Thursday, February 9, 2012

Meet My Little UFO

Ages ago (probably after yet another crazy bedsheet creation), my husband commented that I didn't seem to have any normal me-made know, like the ubiquitous LBD that every woman's supposed to have in her closet. Well. I guess I'm not a woman, then! Indignition aside, he had a point. So last December, after a spate of easy make-in-my-sleep dresses that involved a darted or princess seamed bodice with a boat neck and low back and gathered skirt, I decided it was time to move up the sewing ladder and tackle a very different style of bodice: enter my very first Vogue pattern, 1042. The envelope picture almost turned me off, but I looked past the plaid to the line art and was bewitched. With its bra-cup like top and scooped neckline and wide shoulders, I thought it would be a nice challenge. The fact that it was only $2 at F&S didn't hurt either. I would use all stash fabrics, and thereby free up some space as well while I whipped this up.

What you may not be able to tell here is that the whole thing is an inch
too high because of the short straps. Also, there's a centimeter gap between
the neckline and my skin.
Friends, I was grossly unprepared. Part of it was my own fault; I didn't bother making a muslin despite all the reviews of the pattern that had ominous labels like "Did Not Work for Me" and "Recommend, But With Modifications." I think I was just on a no-muslins-necessary high since the last several things I made had worked out with modifications on the fly. I knew that it was a very low-cut pattern, and that the distance between the cups was waaaay to big, but even though I made adjustments on paper before cutting out the fabric, it wasn't enough. After a good 15+ hours of working on the bodice, I was ready to cry. The cups were too big and far apart, there was serious gaping whenever I leaned over, where the cups attached to the rest of the bodice was too wrinkly, the straps were much too short, and yet for some reason I had gone ahead and lined and topstitched the whole thing (?!?), so I threw it into my UFO pile. Actually, it was what started the UFO pile (and until the horrible failed fancy mannequin cover dress, it was the only thing in the UFO pile). Up until then, I'd been proud of myself for being so good about not having UFOs, mostly because once my obsessive brain starts on something, it's like that bulldog with a death grip on White Fang's throat; I can't stop thinking about it until I finish it. Except that in this case, I was totally sick of staring at that bodice and wondering WHY ISN'T IT WHAT I ENVISIONED. So there it was, taunting me, until Shayna visited and declared that it was worth saving. If Shayna believes in something, I'm willing to give it a chance.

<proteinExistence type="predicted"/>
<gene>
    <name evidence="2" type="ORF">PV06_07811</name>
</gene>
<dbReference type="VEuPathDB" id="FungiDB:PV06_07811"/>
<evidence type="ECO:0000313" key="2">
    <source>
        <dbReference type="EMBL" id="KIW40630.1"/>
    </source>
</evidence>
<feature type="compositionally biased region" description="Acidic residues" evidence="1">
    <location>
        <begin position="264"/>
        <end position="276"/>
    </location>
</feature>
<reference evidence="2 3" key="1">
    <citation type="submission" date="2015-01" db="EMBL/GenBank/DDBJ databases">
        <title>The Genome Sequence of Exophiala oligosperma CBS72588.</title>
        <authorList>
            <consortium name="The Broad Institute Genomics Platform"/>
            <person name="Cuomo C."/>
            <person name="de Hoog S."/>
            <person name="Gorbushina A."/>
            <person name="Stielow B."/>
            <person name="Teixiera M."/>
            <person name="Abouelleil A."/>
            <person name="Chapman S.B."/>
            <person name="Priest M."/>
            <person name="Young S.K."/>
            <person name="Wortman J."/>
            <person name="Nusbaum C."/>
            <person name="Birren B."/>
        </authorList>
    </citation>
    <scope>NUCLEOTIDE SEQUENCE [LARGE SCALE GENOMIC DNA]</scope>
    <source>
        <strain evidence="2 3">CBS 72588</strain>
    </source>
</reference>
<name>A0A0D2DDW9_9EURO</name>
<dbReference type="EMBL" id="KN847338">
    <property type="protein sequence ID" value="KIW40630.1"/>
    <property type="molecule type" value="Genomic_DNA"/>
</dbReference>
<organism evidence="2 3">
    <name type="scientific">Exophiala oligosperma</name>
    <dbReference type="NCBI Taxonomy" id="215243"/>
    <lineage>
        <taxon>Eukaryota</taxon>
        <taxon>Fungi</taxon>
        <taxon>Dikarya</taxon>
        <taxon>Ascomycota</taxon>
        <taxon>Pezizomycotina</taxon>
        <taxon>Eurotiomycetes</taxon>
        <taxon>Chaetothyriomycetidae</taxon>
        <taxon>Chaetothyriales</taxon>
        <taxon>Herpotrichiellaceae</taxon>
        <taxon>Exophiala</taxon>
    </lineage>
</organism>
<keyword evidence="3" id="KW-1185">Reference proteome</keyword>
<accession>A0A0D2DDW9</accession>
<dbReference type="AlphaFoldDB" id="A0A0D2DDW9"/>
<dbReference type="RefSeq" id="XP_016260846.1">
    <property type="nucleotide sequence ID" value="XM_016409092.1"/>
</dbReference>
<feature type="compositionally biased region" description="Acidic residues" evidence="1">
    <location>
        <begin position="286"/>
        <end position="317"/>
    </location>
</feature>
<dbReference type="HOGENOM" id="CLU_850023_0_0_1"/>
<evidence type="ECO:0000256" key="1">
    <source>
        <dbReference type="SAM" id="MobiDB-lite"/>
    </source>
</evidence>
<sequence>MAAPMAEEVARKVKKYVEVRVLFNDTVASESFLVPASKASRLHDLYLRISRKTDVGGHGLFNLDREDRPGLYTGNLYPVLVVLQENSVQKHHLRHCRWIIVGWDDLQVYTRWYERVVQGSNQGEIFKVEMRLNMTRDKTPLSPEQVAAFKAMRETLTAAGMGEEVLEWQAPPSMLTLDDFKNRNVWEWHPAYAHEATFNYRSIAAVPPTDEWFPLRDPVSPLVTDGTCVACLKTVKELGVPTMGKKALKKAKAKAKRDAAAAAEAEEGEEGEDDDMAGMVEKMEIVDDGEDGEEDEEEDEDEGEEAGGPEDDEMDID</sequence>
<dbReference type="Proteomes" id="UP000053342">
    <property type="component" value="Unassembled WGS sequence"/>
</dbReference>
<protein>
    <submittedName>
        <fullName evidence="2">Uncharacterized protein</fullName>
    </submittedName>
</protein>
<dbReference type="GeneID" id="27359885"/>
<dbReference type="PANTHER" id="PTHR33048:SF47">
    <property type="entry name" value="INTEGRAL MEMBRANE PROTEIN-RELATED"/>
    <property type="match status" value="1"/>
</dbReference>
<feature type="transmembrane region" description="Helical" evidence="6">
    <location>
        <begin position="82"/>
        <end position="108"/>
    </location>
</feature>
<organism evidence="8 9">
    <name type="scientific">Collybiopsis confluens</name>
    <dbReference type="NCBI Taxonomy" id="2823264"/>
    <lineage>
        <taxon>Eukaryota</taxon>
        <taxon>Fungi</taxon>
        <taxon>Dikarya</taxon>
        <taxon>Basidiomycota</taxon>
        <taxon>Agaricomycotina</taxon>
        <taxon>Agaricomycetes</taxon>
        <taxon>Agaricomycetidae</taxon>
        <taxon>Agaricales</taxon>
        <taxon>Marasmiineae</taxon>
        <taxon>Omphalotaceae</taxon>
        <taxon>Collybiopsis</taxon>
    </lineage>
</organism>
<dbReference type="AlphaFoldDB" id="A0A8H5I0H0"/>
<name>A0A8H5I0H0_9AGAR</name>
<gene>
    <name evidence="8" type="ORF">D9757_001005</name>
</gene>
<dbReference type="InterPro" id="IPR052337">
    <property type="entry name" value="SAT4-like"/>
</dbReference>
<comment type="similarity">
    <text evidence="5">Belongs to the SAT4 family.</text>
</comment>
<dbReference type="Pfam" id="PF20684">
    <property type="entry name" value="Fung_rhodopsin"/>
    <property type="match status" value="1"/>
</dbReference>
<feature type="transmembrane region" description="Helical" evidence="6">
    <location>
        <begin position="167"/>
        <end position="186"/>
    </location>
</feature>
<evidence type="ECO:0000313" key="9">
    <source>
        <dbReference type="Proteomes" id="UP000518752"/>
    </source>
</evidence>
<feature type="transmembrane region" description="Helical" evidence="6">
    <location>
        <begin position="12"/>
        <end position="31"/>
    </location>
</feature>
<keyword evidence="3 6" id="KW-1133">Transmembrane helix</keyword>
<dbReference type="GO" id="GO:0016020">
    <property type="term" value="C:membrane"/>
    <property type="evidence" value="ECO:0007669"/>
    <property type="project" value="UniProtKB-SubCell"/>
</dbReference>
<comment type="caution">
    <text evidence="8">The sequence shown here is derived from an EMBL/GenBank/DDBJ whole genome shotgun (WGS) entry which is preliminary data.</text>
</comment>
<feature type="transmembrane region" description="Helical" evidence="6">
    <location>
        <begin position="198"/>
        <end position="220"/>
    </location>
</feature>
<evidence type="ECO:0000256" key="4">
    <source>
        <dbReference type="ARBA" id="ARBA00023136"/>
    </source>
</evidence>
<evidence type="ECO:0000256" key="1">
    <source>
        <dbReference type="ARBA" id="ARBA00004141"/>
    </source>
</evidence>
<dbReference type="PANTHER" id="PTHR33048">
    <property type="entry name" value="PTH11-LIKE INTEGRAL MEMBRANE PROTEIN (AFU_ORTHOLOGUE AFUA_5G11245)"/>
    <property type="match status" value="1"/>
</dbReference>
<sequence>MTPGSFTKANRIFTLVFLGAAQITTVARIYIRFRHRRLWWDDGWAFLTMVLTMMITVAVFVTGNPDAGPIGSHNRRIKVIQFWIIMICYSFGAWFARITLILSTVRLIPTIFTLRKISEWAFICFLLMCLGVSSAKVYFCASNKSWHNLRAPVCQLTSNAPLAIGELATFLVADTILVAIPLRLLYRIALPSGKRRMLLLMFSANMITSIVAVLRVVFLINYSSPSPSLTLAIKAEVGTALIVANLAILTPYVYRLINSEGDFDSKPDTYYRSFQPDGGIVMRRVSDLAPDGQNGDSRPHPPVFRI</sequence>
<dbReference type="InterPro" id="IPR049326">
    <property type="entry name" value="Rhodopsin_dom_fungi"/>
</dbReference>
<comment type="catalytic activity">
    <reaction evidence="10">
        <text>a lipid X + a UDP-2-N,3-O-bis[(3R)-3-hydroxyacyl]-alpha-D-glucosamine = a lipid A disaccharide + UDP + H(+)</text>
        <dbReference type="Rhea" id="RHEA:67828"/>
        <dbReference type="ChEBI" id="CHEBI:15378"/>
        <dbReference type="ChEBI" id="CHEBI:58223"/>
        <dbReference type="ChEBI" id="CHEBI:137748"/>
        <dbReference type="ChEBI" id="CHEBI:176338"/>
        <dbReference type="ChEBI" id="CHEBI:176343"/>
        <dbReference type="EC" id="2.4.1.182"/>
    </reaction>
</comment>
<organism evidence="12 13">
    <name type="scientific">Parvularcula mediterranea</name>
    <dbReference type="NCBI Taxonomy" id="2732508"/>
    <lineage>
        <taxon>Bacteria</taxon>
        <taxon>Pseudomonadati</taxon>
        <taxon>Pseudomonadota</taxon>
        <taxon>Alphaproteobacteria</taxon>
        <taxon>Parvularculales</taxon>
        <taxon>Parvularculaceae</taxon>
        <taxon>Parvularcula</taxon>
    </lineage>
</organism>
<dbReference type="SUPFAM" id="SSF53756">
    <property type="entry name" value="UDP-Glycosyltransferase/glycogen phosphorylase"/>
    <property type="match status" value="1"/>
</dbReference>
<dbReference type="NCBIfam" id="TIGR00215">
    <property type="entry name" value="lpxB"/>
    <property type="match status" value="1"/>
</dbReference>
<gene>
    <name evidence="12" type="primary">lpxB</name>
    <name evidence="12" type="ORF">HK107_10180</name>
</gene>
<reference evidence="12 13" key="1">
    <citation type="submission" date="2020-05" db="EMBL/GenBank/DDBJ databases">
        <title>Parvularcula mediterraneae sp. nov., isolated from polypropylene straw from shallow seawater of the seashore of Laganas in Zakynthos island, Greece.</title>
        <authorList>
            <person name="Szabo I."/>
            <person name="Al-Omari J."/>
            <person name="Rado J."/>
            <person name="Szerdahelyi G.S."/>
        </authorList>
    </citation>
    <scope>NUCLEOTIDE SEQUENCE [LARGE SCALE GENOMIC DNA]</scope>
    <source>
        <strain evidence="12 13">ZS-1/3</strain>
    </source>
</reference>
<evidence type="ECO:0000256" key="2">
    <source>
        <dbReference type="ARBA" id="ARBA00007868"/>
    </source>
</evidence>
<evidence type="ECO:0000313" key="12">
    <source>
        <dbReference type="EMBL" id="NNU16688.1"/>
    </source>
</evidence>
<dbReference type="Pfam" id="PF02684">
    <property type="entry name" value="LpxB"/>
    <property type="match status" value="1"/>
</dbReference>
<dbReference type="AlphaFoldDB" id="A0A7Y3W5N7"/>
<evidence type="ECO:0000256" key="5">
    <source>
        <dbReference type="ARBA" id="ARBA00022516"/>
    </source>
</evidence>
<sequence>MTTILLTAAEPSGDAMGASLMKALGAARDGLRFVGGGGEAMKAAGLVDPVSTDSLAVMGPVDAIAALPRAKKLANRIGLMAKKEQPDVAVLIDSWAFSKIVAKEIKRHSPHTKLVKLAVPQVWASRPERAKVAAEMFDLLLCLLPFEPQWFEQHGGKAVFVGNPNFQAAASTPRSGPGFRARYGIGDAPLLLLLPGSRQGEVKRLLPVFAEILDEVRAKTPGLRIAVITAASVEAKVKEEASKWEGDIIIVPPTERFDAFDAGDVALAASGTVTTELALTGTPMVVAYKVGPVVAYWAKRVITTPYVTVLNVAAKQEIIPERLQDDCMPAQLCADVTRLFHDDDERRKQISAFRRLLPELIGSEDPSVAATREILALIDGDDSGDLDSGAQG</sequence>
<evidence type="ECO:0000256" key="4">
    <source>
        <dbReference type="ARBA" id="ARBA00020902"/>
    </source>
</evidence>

I don't know if it looks very different from before, but it felt tons better.
Also, ignore the spots on my bathroom mirror.
I unpicked my topstitching (trying to unpick black thread from a black plush fabric FILLED ME WITH ANGER) and moved the shoulder pieces in so that the cups were smaller, then added a really obvious dart (DOES IT EVEN DESERVE TO BE CALLED A DART, IT'S SO UGLY) in the front between the cups. I cut open the shoulder straps and pieced in a little trapezoid in each, but then got lazy and didn't bother with the lining. SO SUE ME. Only thing is, now that I have some distance from it, it's going to bother me and I might have to go back and fix it one day. I didn't bother couldn't fix the wrinkles in the cups and midriff, but I decided to let it slide. Then the holidays rolled around and we left for San Francisco, so I threw it back into its Pile of One. When we got back, I had those delicious Star Wars sheets to play with, and then I got all into the new Sew Weekly Challenges, so it continued languishing.

Finally, Mena's call to finish UFOs helped me muster the courage to look at this Bodice From Halifax. The mental distance had helped; I was able to look past its flaws and decide that if the skirt was in-your-face enough, nobody would be paying attention to the wrinkles in the bodice. Hopefully. Using these pictures of vintage 1950s dresses on Etsy as inspiration, I purchased three yards of tulle, gathered it, and added a vaguely-half-circle-skirt lining squeezed out of the remainders from my capelet. Once I attached the skirt and added a flashy, unnecessarily huge gold zipper for good measure, I decided that while it wasn't perfect, it would do, pig, it would do. Stay tuned for the reveal of my UFO!

Before I decided on a black tulle skirt, I toyed with the idea of doing a red skirt. I took a picture to see what it would look like, and when I saw it on my computer screen I suddenly realized what was wrong with it: my high school chamber choir dress was a black velvet bodice with a sweetheart neckline and cap sleeves with a long red skirt. Urrgh. Friends, I just barely escaped remaking my choir dress. That was too close a call for comfort.


  1. If that was what your high school choir dress looked like, you're beyond lucky. Mine looked like a glittery disco ball. Not kidding. We looked like New Year's Eve all year round!

    1. Well, it was significantly frumpier, and made of obviously cheap material. Still, I know it's a lot better than a lot of other choirs. At least you guys could always find each other at choir conventions?

  2. Aww I'm sorry you had difficulty with it! I hate it when things go wrong and you start to doubt your ability. I've chucked whatever I'm making on the floor many times! It looks gorgeous, I love the neckline, enjoy wearing it! XxxX

    1. Well, if I chuck it on the floor Walnut will sit on it, so things usually get piled up on the back of my chair. Thanks for your reassurance re: the neckline!

  3. That's my fav colour combo: black and red/berry colour <3
    I;m making a dress in those colours v soon!


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